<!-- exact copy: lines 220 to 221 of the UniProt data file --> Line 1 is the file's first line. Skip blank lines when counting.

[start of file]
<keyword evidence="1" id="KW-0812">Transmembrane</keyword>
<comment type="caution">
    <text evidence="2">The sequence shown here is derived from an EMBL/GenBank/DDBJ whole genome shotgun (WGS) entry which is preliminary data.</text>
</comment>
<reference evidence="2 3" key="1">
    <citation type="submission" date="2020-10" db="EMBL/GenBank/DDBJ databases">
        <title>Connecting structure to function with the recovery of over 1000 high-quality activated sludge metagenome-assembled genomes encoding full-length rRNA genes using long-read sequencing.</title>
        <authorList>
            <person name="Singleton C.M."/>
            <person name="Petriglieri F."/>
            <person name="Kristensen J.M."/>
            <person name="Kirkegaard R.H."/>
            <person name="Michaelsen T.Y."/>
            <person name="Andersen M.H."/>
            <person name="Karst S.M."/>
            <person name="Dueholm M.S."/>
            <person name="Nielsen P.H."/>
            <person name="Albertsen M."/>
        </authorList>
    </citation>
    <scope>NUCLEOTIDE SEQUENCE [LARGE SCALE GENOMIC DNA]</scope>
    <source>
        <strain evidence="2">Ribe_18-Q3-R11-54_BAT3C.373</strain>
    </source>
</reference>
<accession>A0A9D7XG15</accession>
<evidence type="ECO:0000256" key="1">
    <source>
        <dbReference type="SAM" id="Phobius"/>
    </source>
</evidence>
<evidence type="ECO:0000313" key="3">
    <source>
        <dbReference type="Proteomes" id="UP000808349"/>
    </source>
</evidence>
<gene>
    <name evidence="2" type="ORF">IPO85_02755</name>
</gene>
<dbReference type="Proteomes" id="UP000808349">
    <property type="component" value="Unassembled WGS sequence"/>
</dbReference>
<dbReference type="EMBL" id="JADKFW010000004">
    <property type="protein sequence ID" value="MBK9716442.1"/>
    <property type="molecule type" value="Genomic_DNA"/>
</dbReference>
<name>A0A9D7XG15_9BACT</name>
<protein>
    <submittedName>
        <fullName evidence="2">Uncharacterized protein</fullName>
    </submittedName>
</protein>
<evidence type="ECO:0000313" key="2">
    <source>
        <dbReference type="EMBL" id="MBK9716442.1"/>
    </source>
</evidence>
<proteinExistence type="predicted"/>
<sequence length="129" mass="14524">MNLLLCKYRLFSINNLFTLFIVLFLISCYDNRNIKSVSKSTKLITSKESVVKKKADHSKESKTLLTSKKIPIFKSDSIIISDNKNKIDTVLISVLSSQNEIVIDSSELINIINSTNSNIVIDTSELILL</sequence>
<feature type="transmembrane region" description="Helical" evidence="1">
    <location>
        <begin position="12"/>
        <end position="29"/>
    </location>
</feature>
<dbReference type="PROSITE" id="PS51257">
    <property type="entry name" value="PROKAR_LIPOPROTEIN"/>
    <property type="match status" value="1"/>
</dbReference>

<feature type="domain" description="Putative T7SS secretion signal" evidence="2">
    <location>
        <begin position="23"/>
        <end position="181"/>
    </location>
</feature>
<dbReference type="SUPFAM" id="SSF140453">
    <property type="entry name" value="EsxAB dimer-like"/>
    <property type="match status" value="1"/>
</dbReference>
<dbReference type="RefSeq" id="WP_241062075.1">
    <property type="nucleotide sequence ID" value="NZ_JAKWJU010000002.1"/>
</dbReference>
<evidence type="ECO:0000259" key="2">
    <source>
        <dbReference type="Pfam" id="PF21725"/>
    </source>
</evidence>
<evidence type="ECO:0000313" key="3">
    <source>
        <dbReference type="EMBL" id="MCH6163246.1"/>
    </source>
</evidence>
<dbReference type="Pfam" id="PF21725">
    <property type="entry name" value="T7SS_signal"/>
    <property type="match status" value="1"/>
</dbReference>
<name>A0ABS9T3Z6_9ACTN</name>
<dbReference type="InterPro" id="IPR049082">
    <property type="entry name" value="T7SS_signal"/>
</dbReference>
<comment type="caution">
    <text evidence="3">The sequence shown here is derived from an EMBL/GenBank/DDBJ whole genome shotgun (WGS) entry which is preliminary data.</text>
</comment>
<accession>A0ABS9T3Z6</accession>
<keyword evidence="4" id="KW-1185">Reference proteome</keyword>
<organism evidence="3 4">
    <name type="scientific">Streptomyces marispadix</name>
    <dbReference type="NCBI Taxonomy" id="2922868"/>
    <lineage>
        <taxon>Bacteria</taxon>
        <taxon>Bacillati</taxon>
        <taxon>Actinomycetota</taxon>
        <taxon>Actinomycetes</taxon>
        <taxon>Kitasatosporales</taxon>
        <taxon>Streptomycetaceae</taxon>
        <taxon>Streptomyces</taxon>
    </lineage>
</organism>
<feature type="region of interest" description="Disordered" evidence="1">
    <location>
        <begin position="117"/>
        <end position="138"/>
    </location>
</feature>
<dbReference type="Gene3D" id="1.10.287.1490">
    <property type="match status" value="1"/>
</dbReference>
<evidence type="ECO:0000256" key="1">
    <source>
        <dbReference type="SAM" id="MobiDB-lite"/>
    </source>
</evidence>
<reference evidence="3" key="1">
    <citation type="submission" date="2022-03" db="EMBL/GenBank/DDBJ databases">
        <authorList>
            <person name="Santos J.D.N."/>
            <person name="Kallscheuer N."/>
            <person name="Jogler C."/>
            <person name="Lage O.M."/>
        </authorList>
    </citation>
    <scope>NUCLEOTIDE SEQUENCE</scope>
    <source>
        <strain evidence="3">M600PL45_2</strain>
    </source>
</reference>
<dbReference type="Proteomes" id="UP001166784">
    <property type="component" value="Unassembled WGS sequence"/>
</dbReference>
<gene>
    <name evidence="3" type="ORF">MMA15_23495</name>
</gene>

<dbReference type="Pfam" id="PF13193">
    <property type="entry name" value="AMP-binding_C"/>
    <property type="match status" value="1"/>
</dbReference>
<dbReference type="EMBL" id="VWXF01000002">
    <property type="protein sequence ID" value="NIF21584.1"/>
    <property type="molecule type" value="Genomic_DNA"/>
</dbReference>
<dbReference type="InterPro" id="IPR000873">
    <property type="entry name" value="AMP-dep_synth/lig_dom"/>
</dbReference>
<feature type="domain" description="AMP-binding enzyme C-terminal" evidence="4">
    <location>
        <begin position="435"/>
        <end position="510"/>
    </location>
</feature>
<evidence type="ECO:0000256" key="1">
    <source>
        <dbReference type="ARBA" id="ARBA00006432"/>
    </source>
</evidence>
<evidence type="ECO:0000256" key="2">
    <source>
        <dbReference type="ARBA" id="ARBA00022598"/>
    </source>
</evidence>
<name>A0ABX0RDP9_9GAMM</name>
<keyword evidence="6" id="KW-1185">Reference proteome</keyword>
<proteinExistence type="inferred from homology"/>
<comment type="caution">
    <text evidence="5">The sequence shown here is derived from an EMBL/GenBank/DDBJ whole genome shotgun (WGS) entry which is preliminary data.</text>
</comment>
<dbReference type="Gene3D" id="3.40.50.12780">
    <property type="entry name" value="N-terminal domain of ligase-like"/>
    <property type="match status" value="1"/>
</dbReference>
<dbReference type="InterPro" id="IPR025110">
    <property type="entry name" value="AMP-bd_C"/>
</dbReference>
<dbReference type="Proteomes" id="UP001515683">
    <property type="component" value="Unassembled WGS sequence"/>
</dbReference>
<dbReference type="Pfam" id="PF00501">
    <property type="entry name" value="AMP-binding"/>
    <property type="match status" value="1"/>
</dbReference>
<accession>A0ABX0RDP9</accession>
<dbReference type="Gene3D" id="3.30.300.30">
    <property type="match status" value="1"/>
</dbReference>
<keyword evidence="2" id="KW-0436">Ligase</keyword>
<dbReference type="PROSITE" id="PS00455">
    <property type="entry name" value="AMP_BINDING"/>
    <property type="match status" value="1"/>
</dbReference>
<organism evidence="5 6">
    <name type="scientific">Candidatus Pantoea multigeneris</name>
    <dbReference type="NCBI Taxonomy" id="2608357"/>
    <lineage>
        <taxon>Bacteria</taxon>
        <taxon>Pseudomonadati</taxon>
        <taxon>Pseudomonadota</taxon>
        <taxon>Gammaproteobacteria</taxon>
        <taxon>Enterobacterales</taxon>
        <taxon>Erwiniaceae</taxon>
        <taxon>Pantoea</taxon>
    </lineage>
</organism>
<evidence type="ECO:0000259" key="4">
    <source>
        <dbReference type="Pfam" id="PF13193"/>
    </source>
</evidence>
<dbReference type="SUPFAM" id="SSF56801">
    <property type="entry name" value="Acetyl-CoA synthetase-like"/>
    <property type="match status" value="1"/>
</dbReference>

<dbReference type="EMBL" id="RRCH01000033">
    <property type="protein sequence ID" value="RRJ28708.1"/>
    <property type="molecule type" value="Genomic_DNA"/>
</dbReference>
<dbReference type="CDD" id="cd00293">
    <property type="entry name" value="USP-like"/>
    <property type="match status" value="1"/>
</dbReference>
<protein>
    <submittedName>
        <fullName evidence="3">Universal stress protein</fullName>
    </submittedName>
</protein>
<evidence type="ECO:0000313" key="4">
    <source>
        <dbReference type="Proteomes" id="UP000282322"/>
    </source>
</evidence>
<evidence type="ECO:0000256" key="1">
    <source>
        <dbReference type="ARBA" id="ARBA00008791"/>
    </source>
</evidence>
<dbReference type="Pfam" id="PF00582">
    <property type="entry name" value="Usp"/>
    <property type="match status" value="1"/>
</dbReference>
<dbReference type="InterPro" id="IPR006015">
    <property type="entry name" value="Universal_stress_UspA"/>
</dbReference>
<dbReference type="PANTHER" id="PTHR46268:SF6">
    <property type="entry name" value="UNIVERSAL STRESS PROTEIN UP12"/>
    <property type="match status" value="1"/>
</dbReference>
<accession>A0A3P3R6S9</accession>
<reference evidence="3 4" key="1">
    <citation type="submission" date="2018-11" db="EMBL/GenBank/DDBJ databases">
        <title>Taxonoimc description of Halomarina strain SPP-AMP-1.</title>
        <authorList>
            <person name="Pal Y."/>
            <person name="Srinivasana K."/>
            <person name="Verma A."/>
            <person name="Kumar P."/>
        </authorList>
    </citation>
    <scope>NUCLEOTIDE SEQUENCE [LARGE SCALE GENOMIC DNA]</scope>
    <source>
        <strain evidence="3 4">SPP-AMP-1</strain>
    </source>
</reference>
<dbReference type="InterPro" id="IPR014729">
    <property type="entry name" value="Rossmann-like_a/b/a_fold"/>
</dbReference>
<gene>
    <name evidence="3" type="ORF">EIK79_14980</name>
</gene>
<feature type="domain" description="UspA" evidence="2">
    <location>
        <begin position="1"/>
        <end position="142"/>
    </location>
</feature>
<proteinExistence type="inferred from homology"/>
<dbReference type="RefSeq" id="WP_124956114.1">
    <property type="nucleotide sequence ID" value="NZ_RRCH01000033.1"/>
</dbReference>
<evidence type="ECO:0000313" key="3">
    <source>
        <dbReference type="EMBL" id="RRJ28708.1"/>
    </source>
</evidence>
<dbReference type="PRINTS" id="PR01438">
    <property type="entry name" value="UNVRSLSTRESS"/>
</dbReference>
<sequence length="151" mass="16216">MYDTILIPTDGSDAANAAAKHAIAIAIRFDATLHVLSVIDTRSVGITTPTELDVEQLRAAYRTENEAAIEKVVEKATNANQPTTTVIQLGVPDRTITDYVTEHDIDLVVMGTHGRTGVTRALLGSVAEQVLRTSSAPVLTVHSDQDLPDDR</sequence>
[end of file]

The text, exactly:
    </lineage>
</organism>